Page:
- All players on the team should be given the same amount of respect and attention from you despite skill level. For example, a skilled player shouldn't be given special treatment, and a less skilled player shouldn't get less batting practice. Remember your team will only be as strong as it's "weakest link" . If you strengthen those "weaker links" you will have a pretty darn good team. However, in regard to equal treatment, we do have to remember that your players will have different personalities, and you may need to take several different approaches to get your message across. For example, a timid player may need more of a comforting approach, but a more aggressive player may need " a fire lit under them" or "a kick in the pants" type approach to deliver the same message. It will be up to you to develop a rapport with players and learn what "buttons to push" to make your team operate like a well oiled machine.

Little League Coaching Tip #9 : Coping with Defeat As Well As Victory

- When helping your team cope with defeat, the last thing you want to do is play the blame game- examples; umpires cheated, the other team cheated, or blaming the loss on one of your own. Simply state that on that day the other team did some things that were better ( and tell them what they were), and we will get ready to try to win the next game. You can also talk about things your team could have done better but do not place blame; address everything as "team". We usually don't discuss coping and victory because you usually don't cope with something that is a positive. However, victory as a stat is a positive, but sometimes if victory is not mentally handled correctly then it can be a mental negative. For example, a sloppy victory should be discussed accordingly. Let the team know that getting a win is great, but to keep winning there are some sloppy elements that need to be worked on in practice. Also, if the team is not winning gracefully, they are not practicing good sportsmanship then that needs to be discussed. Being respectful in defeat and victory is very important!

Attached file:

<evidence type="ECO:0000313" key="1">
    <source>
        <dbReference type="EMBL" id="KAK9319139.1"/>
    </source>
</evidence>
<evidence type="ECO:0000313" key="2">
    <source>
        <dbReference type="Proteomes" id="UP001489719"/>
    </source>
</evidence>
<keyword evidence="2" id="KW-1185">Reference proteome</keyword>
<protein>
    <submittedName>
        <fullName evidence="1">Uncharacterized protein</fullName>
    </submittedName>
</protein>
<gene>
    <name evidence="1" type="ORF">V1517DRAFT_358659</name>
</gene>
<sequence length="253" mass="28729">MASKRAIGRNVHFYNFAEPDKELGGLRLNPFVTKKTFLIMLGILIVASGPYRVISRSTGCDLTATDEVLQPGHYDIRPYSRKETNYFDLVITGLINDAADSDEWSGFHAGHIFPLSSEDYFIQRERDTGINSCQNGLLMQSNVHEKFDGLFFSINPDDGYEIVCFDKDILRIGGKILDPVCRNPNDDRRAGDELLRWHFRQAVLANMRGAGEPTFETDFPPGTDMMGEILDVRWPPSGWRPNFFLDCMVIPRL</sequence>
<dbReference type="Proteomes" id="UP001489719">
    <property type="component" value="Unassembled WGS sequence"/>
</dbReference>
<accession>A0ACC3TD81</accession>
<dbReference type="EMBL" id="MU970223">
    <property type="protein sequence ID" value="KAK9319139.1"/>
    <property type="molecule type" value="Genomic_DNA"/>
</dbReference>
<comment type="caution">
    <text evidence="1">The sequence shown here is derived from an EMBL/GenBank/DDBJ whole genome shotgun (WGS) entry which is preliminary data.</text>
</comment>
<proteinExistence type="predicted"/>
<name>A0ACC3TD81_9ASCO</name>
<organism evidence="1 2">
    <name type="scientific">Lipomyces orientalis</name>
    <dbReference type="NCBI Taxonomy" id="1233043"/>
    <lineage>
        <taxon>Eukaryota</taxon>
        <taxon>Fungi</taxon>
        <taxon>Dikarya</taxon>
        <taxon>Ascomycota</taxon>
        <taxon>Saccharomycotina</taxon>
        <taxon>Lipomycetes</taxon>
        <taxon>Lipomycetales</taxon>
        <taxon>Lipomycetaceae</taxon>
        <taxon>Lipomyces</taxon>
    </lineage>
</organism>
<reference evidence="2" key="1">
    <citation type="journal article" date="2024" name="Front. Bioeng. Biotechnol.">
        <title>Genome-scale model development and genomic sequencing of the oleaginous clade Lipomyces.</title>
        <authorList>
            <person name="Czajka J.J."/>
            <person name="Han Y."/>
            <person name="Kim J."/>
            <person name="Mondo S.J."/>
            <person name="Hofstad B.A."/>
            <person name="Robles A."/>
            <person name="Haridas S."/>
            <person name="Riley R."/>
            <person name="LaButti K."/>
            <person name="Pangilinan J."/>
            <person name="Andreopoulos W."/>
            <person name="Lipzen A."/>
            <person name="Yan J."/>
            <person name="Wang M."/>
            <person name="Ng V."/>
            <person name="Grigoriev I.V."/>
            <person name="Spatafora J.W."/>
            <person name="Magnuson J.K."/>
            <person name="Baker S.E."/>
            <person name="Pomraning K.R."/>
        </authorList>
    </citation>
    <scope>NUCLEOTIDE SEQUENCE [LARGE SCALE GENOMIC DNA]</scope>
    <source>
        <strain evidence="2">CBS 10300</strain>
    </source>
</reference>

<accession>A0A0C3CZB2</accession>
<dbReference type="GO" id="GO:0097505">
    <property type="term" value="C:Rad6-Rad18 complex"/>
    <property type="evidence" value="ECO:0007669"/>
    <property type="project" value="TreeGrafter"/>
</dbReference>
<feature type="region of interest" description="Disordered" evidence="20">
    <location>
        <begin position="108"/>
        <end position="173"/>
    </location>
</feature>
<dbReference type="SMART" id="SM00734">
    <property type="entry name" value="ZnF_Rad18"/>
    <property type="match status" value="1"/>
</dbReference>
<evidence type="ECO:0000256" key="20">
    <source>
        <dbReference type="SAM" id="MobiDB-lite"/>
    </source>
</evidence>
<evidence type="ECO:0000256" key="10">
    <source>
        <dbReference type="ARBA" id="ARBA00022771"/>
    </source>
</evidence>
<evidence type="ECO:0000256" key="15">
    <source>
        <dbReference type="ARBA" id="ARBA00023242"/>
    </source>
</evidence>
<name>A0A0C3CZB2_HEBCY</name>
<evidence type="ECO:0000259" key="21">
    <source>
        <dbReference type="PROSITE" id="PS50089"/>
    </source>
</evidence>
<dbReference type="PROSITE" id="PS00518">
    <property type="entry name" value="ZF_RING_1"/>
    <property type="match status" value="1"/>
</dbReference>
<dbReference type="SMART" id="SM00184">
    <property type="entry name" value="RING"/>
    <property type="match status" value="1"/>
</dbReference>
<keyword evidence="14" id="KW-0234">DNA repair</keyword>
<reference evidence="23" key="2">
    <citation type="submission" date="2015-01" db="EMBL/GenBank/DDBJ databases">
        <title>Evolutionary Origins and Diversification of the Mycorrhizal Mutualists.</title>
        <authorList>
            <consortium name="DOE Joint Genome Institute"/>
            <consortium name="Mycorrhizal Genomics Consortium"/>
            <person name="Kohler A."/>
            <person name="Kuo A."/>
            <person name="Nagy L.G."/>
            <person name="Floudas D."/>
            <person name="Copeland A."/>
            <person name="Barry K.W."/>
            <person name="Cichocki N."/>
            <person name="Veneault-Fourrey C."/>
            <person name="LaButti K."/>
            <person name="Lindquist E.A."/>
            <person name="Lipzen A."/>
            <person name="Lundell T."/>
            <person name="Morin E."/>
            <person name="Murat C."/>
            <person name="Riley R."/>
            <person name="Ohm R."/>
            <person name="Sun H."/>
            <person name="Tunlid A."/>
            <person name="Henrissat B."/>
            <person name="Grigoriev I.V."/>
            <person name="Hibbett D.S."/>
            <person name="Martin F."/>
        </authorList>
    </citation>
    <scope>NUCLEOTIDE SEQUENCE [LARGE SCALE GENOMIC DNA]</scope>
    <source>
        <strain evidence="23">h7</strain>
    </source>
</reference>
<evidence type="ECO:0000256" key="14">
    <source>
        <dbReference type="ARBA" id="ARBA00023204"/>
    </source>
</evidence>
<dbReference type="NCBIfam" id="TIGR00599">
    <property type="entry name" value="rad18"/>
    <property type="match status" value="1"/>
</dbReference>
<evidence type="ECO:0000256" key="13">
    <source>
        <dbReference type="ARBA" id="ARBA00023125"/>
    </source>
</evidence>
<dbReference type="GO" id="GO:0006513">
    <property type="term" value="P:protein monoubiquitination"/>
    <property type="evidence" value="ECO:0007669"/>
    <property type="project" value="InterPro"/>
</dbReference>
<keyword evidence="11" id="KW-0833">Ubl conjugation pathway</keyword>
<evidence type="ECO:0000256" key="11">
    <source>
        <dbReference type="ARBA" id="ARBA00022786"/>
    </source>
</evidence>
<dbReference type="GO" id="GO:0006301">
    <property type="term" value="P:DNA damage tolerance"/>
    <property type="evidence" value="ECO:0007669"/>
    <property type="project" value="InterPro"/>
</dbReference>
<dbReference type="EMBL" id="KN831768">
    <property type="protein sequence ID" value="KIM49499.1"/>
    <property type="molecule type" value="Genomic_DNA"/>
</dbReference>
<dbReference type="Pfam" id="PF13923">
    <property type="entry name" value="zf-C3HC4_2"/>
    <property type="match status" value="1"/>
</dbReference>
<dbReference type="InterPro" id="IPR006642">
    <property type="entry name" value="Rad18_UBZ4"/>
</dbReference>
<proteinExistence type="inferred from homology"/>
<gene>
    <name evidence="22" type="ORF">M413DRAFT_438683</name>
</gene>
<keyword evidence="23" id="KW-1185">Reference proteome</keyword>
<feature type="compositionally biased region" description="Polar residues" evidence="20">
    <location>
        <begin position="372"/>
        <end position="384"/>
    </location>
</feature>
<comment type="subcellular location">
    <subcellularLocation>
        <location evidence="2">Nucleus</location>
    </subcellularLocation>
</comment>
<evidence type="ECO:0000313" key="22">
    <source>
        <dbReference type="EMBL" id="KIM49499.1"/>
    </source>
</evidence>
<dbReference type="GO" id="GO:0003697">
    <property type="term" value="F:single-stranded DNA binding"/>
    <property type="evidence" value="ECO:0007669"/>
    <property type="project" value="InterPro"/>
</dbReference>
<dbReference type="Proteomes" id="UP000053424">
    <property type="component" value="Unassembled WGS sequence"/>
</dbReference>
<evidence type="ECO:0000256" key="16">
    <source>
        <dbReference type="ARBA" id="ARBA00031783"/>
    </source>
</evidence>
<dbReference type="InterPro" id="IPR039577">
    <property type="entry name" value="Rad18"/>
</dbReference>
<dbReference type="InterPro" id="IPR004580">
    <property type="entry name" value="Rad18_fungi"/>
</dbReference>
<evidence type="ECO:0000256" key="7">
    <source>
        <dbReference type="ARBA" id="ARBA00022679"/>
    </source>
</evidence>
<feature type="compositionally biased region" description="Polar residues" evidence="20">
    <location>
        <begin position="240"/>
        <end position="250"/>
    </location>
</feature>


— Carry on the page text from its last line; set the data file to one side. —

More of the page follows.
Little League Coaching Tip #10 : Addressing Physical and Mental Errors

- Physical and mental errors should be treated completely different. They are completely two different types of errors. A physical error is dropping a fly ball, booting a ground ball, or making a bad throw. After a physical error, you want to comfort the player by saying something like "You'll get it next time !" or " Hang in there, we all drop a few". A mental error is missing or ignoring signals, throwing to the wrong base after you called the play out several times, or not hustling. This calls for a little bit deeper discussion. " Keep your head in the game." is a common and appropriate coach's response to a mental error. And as we stated earlier, you will have to find the right "buttons to push" when motivating players after physical or mental errors.

Little League Coaching Tip #11 : Practice

- A practice should not go longer than 2 hours. You should save the last 30 minutes for something fun that the team wants to do like a game of hits, runs, and errors. You need to plan your practices ahead of time, so that you are not wasting valuable field time trying to figure out what to do next. Do not teach too many different skills in one practice, because there is only so much the young mind will retain. You should practice fundamental skills like hitting, fielding, pitching & catching, and base running at every practice. Set aside some time to teach more advanced skills such as run downs, situational base running, situational defense, etc. Again, you might only want to do one of the advanced skills per practice. In general, you will maximize practice effectiveness with good planning and using time wisely.